Crafting crates: Part 1 – the Doodle Crate

A year ago, my boyfriend showed me this thing called a “loot crate.” It was love at first sight. The thought of receiving monthly kits to keep you energized is brilliant. The only thing that can be a catch for some (especially teacher budgets like mine) is the price tag. And, while it is not steep, it does have a cost. So, for that reason, I withheld making any purchases.

However, recently, my boyfriend shared a YouTube series with me called “Smarter Everyday.” As an educator, I enjoy the quick segments, humor, and intellectual growth. At the end of the episode, the show’s creator featured Kiwi Crate. Immediately, my attention was perked. Another crate? Say what? And, better yet, if you clicked on his link, you would receive a trial month for free (while plus $4.95 shipping & handling). As an aside, when I signed up for a trial, it did get my credit card info, so I will have to remember to cancel if I can’t afford or if I don’t like. Though I understand the business of it, it is a drawback for some. After the first month, it is $19.95 a month for each crate. Though, if you go to Kiwi Crate, you can get it for $16.95 a month if you pay upfront. In the end, the price is roughly the same.

There are four crates to choose from – koala, kiwi, doodle, and tinker. Koala and kiwi are for younger children, but the doodle and tinker crates are for “children” ages 9 and up. So, I signed us up for one of each – a tinker and a doodle.

(Example crates you can get with a Doodle Crate subscription)

Now, I’m perfectly capable of searching Pinterest and starting these ideas on my own (and as any of my close friends can tell you, I do). However, the simplicity and consistency of the crates have huge appeal. Imagine making your own in your classroom – having a surprise monthly crate to challenge your creativity.

So, I signed up for both the doodle and tinker crates. When you love making as much as I do, it’s hard to choose. Then, I began the waiting process. When you first subscribe, the crate ships within approximately 3 business days of your purchase. Afterwards, your crate will arrive mid-month for every following month. Since you are required to create an account, you can login to your account at anytime to view the status of your order. I also discovered it’s a way of finding the specific type of crate you’ll be receiving. For instance, it shows that I’ll be getting the drawbot for my Tinker Crate. And, it was correct!


Approximately one week after I signed up for my creates, they arrived on my front porch!

When I first had the revelation to blog about my crates, I didn’t account for the time to create. Foolish me! So, this is part one of two on the kits. The focus: the Doodle Crate.

Since the Doodle Crate arrived two days before my Tinker Crate, it was a natural choice to start work on the Doodle Crate.

I opened my box and discovered a pamphlet on what I would be making and how I could make it. I also found carefully packaged items to use in my creation process. And, I discovered the box itself works as an awesome canvas for creating.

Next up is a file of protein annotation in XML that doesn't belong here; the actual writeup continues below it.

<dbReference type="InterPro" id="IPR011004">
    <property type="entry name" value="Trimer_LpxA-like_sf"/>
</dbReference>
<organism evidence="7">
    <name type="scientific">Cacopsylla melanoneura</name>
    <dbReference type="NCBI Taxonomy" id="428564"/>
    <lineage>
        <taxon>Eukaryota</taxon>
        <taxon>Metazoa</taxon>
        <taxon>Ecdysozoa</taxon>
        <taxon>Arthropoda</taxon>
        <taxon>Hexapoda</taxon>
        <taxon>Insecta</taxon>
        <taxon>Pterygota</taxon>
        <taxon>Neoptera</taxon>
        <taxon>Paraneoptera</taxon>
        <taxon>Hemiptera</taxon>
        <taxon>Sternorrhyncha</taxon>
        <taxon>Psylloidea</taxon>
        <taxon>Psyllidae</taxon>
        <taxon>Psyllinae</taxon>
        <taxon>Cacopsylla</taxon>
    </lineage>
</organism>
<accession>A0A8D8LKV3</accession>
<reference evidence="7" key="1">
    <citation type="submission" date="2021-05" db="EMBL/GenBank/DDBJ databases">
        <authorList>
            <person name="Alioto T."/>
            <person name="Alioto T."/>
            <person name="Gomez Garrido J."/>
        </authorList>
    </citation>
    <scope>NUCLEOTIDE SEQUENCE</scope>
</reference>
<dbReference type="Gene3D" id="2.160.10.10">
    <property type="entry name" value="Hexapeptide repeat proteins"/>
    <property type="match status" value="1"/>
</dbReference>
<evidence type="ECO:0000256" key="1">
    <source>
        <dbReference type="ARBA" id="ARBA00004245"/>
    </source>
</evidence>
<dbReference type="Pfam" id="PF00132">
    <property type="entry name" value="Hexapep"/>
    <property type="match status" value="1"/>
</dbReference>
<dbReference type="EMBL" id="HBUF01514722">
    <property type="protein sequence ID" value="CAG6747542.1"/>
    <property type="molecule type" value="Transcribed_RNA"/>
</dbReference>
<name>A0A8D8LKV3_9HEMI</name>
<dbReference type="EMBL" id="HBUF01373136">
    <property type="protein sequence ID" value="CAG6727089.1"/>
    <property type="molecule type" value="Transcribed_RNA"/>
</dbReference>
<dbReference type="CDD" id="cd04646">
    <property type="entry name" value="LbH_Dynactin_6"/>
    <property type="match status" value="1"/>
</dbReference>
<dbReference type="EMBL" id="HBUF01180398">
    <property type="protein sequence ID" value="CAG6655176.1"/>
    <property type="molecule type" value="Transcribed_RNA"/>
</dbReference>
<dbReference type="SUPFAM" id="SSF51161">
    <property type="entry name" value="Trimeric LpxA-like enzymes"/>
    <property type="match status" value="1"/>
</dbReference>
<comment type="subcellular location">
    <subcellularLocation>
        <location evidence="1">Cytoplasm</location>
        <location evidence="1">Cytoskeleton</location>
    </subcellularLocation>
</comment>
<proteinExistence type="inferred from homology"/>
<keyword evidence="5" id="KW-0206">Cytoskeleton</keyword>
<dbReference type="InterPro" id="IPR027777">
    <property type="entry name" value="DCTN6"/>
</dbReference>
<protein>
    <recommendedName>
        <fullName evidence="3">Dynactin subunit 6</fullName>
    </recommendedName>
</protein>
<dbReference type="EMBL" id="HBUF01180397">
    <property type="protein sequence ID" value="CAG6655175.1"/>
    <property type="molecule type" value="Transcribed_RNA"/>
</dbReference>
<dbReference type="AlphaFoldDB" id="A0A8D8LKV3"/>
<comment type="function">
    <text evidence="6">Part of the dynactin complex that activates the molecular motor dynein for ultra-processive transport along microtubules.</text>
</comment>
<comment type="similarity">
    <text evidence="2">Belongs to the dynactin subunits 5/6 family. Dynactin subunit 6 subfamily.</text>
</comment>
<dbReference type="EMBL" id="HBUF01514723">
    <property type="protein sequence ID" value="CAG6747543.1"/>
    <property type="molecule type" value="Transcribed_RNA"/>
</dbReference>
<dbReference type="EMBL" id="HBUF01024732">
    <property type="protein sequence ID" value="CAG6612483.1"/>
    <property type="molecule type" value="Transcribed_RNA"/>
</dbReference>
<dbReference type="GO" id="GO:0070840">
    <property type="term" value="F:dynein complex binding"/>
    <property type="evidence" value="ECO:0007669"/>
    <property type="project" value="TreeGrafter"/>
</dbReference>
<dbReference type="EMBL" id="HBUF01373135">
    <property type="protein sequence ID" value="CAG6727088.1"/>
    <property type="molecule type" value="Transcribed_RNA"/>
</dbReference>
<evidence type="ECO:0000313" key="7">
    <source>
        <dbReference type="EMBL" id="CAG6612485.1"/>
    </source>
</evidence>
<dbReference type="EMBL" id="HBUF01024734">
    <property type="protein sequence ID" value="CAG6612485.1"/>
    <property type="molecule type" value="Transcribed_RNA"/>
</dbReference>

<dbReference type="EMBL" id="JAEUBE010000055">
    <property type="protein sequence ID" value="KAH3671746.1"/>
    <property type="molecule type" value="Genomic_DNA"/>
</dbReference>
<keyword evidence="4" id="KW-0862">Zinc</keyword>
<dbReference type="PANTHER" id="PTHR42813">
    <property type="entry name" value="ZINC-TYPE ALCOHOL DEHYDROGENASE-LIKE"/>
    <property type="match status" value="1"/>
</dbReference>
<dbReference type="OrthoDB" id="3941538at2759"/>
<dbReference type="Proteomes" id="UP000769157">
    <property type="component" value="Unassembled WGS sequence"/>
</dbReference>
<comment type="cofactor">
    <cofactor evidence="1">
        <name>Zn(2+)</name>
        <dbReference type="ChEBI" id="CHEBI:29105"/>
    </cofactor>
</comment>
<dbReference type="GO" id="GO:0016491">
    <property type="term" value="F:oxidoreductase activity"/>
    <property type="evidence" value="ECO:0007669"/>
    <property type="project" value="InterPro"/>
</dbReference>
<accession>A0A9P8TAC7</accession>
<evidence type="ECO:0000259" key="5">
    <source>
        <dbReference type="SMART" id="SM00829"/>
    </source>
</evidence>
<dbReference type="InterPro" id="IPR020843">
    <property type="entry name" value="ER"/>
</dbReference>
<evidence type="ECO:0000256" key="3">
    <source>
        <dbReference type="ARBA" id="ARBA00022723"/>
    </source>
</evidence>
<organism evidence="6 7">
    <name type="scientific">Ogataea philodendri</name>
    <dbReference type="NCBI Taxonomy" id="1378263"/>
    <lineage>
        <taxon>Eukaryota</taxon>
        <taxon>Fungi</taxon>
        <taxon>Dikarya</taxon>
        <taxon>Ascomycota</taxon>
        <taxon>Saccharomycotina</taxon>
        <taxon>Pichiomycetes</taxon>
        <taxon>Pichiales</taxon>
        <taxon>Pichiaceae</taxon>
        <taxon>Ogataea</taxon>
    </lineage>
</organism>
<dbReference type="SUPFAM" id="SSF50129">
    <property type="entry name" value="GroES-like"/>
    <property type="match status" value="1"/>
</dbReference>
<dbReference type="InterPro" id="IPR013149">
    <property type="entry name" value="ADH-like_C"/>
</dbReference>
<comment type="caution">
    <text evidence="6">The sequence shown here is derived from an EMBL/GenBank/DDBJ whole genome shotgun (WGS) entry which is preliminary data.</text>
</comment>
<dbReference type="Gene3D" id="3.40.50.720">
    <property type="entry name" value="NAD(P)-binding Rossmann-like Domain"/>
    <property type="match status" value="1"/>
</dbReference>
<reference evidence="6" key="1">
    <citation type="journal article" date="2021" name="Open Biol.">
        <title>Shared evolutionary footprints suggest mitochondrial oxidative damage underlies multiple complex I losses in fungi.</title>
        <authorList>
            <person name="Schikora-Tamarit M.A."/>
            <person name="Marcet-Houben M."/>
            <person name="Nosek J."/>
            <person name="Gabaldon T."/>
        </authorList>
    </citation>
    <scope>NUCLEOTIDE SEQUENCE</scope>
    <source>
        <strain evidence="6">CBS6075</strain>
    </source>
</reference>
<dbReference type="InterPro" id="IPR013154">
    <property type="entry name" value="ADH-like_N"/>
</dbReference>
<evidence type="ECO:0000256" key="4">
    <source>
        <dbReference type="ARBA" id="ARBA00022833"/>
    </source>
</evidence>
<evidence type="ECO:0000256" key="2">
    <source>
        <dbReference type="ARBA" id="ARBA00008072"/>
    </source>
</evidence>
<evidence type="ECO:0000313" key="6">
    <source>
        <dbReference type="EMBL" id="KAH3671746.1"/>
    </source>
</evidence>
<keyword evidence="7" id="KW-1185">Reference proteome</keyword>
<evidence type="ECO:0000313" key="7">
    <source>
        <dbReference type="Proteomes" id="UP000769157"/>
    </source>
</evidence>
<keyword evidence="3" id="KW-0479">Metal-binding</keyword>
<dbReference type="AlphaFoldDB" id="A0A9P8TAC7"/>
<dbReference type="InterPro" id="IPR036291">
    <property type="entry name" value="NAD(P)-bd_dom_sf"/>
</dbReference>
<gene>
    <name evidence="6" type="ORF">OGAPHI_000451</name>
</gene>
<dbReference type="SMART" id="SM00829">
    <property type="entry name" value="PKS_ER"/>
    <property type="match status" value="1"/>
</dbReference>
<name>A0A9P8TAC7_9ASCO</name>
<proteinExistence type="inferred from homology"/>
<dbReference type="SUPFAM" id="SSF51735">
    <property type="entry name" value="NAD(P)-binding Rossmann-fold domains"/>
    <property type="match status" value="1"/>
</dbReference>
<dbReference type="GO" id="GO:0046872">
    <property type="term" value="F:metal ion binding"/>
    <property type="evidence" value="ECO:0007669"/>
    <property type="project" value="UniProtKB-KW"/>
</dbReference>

This month’s focus is on crafting your own pencils and pencil holders. It came fully stocked with paint, two types of paint brushes, two packages of paper clay, gloss finish, glue, paper for pencils, and colored led. Oh, and a tutorial book!

Another look at all of the goodies!

Next up – creating. I decided to make the pencils first since I knew I’d get messy with the clay. The creating of the pencils was rather simple. However, the creation process was great for stimulating ideas.

To begin, lay out piece of paper and fold it one inch from the bottom.

Then, put a line of glue along that line (unfold first).

And, place the led on top of the line of glue.

Roll the paper over the led and crease a hard line around the led.

Finally, repeat gluing and rolling the paper until you reach the end and place a final line of glue.

Allow to dry – about an hour – and then, you can sharpen the pencils in the accompanying sharpener. This is where I was unable to follow. I found the sharpener did not sharpen the pencils the way the pamphlet showed. So, I’m going to go back to this and try again, as all makers do.

I also decided to dip my pencil ends in colors to correspond with the led, per the pamphlet’s suggestion.

Next up  – the clay sculpting process. Though I create all the time, it had been a while since I used paper clay. I discovered I used too much water. I also morphed my creatures into fantasy characters since they did not appear the same as their lovely drawings. This, too, is part of the maker process – remember the process and not just the product.

I failed to document the creation process since my hands were fully covered in clay. However, remember to keep a tower and cup of water nearby. The pamphlet covers this as well.

After you finish creating your two figurines (or, you could do one large one – I wish I had) and punching in holes to use as a pencil holder, you have to let your clay dry overnight. Mine was so wet, I let it dry two days.

Then, you can paint. The paint dried in under 30 minutes. Finally, coat your figurines in the supplied gloss for a clean finish.

With all things maker, it’s important to document your creative process. It’s never just about the product. The product is a fun gift at the end, but it is not the most important thing. Challenge your students to document their work!

Since I have not tried my Tinker Crate yet, I don’t have a preference. I do believe they target different skills. This targets the creative process. While, Tinker Crate is more problem-solving. If you can, I’d suggest doing both!  You can also go onto the Kiwi Crate Website for suggestions on ideas to try and ways to do these on your own.


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